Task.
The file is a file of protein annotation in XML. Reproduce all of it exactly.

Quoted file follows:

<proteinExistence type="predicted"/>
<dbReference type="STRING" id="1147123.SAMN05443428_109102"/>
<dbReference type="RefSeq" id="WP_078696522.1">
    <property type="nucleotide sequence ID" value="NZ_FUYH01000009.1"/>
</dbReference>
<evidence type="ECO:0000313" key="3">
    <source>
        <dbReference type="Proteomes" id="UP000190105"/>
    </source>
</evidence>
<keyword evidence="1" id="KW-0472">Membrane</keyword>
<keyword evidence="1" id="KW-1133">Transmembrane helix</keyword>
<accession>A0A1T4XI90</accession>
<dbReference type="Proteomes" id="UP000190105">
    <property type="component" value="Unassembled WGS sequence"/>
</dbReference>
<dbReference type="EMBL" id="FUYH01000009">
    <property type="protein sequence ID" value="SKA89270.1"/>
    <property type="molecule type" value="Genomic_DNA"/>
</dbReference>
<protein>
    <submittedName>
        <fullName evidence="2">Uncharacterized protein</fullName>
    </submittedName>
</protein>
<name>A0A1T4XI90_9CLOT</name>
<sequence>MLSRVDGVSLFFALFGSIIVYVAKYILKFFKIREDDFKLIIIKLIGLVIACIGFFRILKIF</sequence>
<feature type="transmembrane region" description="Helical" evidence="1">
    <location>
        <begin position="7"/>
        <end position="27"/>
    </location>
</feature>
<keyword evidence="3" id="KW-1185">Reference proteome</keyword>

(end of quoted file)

<proteinExistence type="predicted"/>
<dbReference type="STRING" id="1147123.SAMN05443428_109102"/>
<dbReference type="RefSeq" id="WP_078696522.1">
    <property type="nucleotide sequence ID" value="NZ_FUYH01000009.1"/>
</dbReference>
<evidence type="ECO:0000313" key="3">
    <source>
        <dbReference type="Proteomes" id="UP000190105"/>
    </source>
</evidence>
<keyword evidence="1" id="KW-0472">Membrane</keyword>
<keyword evidence="1" id="KW-1133">Transmembrane helix</keyword>
<accession>A0A1T4XI90</accession>
<dbReference type="Proteomes" id="UP000190105">
    <property type="component" value="Unassembled WGS sequence"/>
</dbReference>
<dbReference type="EMBL" id="FUYH01000009">
    <property type="protein sequence ID" value="SKA89270.1"/>
    <property type="molecule type" value="Genomic_DNA"/>
</dbReference>
<protein>
    <submittedName>
        <fullName evidence="2">Uncharacterized protein</fullName>
    </submittedName>
</protein>
<name>A0A1T4XI90_9CLOT</name>
<sequence>MLSRVDGVSLFFALFGSIIVYVAKYILKFFKIREDDFKLIIIKLIGLVIACIGFFRILKIF</sequence>
<feature type="transmembrane region" description="Helical" evidence="1">
    <location>
        <begin position="7"/>
        <end position="27"/>
    </location>
</feature>
<keyword evidence="3" id="KW-1185">Reference proteome</keyword>